The opinion of the court was delivered by: Joyner, District Judge.
By way of the motion which is now pending before this Court,
Plaintiff, Shamell Samuel-Bassett, moves to remand this as yet
uncertified class action to the Court of Common Pleas of
Philadelphia County. For the reasons which follow, the motion
shall be denied.
Plaintiff filed this action in January, 2001 "on her own behalf
and on behalf of all other persons similarly situated" for
damages arising out of an allegedly defective brake system in the
model year 2000 Kia Sephia automobile which she purchased from
Downingtown Motor Corp. According to the plaintiff's complaint,
the braking defect is a systemic design, materials and
workmanship defect which causes the vehicle to shudder, vibrate,
make grinding and groaning noises upon application of the brakes
and often renders the vehicle unable to stop. Despite the
defendant's purported knowledge about the brake system defect,
Defendant failed to warn or notify consumers of the defect and
failed to repair or offer to repair consumers' vehicles. Since
Plaintiff purchased her Sephia automobile, it has consistently
exhibited and suffered from the brake system defect and Plaintiff
has therefore been substantially impaired in the use of her car.
a) a declaration that Defendant's conduct constitutes
a violation of the Unfair Trade Practices and
Consumer Protection Law, 73 P.S. § 201-1, et. seq.
and the Magnuson-Moss Warranty Improvement Act,
15 U.S.C. § 2301, et. seq., and a breach of implied
and express warranties;
b) to be notified and warned about the brake system
defect and to final injunctive relief compelling
Defendant to issue a notification and warning to all
class members concerning such defect;
c) actual damages representing (i) the failure of
consideration in connection with and/or the
difference in value arising out of the variance
between the defendant's automobiles as warranted and
the automobiles containing the brake system defect;
(ii) the depression of resale value of the
automobiles; (iii) sufficient funds to permit the
owner of each vehicle containing the brake system
defect to obtain effective repairs; (iv) a refund of
all monies paid out-of-pocket for repair attempts;
(v) compensation for all out-of-pocket expenses
suffered as the result of being unable to use the
vehicle, including the cost of any and all alternate
forms of transportation; and (vi) rescission of the
sale and/or lease of the vehicle, where appropriate.
Plaintiff's complaint*fn1 alleges that she is a citizen of
Pennsylvania and resident of Philadelphia and that Kia Motors
America, Inc. is a California corporation. (Complaint, ¶ s 3,4).
The complaint, however, further avers that neither the claim of
the plaintiff herself nor that of any proposed individual class
member "meets the jurisdictional requirements of 28 U.S.C. § 1332
pertaining to federal jurisdiction based upon diversity of
citizenship, and no basis exists for any other type of federal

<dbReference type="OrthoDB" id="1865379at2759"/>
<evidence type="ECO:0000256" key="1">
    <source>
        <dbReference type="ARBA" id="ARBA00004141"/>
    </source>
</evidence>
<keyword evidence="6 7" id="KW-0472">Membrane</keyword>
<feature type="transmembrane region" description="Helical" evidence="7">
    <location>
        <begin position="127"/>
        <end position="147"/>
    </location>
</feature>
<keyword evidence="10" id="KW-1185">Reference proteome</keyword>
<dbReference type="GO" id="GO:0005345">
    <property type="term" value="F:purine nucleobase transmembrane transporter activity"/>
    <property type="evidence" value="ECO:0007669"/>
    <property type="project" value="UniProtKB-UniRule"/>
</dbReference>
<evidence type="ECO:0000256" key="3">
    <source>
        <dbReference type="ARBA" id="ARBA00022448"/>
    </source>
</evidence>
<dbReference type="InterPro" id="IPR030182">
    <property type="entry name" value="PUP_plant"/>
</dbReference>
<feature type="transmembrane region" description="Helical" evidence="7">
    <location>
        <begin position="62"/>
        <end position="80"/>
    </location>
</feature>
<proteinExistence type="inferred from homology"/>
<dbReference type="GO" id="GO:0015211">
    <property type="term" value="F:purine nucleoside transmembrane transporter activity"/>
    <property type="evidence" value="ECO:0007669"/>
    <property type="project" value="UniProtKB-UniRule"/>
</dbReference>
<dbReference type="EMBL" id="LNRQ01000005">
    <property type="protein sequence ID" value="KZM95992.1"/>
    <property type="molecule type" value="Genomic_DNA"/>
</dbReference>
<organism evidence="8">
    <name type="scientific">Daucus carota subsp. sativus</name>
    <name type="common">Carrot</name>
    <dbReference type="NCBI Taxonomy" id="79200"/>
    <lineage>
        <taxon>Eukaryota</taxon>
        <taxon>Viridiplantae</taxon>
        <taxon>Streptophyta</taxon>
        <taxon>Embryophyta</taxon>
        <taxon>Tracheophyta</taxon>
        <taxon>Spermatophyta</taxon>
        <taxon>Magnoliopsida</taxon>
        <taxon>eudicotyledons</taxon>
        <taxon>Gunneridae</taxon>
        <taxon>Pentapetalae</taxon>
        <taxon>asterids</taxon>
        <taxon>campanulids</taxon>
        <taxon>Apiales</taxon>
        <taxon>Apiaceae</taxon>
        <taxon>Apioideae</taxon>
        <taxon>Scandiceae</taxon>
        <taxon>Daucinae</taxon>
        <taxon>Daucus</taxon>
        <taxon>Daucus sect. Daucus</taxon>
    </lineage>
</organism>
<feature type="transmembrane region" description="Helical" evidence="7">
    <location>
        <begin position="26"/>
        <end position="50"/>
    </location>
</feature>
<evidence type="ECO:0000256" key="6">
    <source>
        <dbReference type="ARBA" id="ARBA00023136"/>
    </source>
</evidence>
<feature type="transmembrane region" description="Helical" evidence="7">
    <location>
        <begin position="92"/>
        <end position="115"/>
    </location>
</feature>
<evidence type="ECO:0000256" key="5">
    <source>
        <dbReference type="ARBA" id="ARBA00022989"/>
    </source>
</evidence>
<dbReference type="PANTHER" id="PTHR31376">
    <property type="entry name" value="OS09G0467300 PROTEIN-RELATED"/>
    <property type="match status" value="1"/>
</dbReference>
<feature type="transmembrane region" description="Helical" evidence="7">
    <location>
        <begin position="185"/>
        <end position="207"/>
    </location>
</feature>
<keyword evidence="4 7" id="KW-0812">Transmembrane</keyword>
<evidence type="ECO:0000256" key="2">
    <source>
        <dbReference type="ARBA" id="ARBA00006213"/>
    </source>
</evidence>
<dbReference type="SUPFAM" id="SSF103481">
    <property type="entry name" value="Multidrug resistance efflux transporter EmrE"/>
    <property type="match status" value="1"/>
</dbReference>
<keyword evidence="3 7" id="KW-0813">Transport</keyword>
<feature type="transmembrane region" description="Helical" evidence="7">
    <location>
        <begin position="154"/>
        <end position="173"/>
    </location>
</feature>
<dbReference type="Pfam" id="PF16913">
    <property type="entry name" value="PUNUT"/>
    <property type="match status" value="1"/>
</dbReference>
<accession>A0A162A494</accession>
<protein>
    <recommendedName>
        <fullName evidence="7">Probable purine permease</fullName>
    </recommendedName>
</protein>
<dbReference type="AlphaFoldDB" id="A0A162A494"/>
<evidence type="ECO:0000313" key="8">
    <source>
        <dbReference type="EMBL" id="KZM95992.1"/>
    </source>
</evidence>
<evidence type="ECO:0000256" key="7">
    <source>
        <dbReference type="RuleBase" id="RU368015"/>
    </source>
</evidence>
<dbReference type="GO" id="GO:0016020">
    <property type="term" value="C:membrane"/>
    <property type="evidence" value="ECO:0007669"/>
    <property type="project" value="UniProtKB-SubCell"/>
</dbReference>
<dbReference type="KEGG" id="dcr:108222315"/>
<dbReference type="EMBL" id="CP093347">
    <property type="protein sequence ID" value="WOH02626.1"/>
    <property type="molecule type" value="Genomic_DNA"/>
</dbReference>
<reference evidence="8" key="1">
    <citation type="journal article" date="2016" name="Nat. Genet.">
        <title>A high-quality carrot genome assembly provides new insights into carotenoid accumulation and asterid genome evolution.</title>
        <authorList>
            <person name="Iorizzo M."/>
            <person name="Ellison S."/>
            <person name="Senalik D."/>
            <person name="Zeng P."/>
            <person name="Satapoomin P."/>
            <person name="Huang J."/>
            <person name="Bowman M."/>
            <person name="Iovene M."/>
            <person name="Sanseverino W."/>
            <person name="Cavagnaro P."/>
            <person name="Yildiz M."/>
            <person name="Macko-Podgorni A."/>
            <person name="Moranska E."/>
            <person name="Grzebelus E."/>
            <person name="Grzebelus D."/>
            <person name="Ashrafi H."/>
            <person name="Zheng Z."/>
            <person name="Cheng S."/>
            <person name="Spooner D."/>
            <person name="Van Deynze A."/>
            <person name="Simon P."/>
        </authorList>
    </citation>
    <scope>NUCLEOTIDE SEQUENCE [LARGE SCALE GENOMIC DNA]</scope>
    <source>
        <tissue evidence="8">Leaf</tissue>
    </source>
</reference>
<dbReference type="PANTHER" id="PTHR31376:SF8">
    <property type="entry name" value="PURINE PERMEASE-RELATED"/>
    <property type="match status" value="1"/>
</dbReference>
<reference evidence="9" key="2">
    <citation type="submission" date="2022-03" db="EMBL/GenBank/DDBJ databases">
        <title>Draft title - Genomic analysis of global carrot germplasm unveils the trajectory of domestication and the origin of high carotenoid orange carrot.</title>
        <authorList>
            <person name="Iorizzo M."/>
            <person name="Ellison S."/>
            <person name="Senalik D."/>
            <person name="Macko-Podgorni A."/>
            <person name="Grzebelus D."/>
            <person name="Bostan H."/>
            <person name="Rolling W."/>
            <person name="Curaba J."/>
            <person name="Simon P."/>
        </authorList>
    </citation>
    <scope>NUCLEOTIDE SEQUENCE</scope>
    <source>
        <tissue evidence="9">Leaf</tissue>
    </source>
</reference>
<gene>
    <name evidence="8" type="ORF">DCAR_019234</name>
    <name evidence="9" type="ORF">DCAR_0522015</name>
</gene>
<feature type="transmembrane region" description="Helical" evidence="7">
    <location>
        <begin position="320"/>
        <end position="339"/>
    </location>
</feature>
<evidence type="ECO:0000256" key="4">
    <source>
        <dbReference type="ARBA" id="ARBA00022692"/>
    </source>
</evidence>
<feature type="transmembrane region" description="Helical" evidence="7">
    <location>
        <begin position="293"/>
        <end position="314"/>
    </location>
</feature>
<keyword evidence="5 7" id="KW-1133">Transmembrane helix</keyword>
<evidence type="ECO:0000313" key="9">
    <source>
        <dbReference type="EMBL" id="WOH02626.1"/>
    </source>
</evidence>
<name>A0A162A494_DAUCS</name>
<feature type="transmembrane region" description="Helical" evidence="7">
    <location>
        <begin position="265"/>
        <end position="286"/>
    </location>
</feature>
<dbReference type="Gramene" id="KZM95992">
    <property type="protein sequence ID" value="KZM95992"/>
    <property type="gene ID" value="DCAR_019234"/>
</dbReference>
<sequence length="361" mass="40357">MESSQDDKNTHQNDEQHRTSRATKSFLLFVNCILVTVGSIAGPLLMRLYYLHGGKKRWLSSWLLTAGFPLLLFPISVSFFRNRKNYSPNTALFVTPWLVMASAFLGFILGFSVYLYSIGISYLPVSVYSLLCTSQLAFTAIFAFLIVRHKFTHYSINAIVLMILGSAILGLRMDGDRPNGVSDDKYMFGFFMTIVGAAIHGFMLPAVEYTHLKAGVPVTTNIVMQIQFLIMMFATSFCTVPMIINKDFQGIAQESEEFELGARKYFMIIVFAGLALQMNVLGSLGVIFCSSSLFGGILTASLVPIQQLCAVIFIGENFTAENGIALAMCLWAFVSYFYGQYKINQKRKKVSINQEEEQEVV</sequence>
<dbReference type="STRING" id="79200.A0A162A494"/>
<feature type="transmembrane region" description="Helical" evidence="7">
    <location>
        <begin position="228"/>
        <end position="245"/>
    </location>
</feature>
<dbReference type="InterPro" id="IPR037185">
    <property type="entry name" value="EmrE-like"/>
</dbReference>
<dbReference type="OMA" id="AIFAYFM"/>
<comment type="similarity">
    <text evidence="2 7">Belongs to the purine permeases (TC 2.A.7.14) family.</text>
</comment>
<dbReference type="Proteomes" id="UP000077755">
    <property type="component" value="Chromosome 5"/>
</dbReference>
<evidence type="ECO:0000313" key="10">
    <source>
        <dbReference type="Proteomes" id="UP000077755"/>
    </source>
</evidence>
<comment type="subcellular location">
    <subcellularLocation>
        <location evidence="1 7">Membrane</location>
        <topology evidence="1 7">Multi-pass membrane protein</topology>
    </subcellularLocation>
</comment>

court jurisdiction." (Complaint, ¶ 5). In the Notice of Removal
which it filed on February 12, 2001, Kia Motors averred that in
light of the legal and equitable relief sought and the claims for
punitive damages and attorneys' fees, the amount in controversy
presented by the plaintiff's complaint was above the minimum
amount of $75,000.00. In filing her motion to remand, Plaintiff
challenges this assertion.
The principles governing the removal of actions from state
courts are outlined in 28 U.S.C. § 1441, which provides, in
(a) Except as otherwise expressly provided by Act of
Congress, any civil action brought in a State court
of which the district courts of the United States
have original jurisdiction, may be removed by the
defendant or the defendants, to the district court of
the United States for the district and division
embracing the place where such action is pending . ..
Under this statute, the propriety of removal therefore depends
upon whether the case originally could have been filed in federal
court. City of Chicago v. International College of Surgeons,
522 U.S. 156, 163, 118 S.Ct. 523, 529, 139 L.Ed.2d 525 (1997).
For a court to exercise jurisdiction under 28 U.S.C. § 1332,
there must be both diversity of citizenship and an amount in
controversy in excess of $75,000. Orndorff v. Allstate Insurance
Company, 896 F. Supp. 173, 174 (M.D.Pa. 1995);
28 U.S.C. § 1332(a). The amount in controversy is measured by a reasonable
reading of the value of the rights being litigated. Angus v.
Shiley, 989 F.2d 142, 146 (3rd Cir. 1993).
It has consistently been held that § 1441 is to be strictly
construed against removal so that the congressional intent to
restrict federal diversity jurisdiction is honored. Meritcare,
Inc. v. St. Paul Mercury Insurance Co., 166 F.3d 214, 217 (3rd
Cir. 1999); Robinson v. Computer Learning Centers, Inc., 1999
WL 817745, 1999 U.S. Dist. LEXIS 15753 (E.D.Pa. 1999). All doubts
as to the existence of federal jurisdiction must be resolved in
favor of remand. Packard v. ...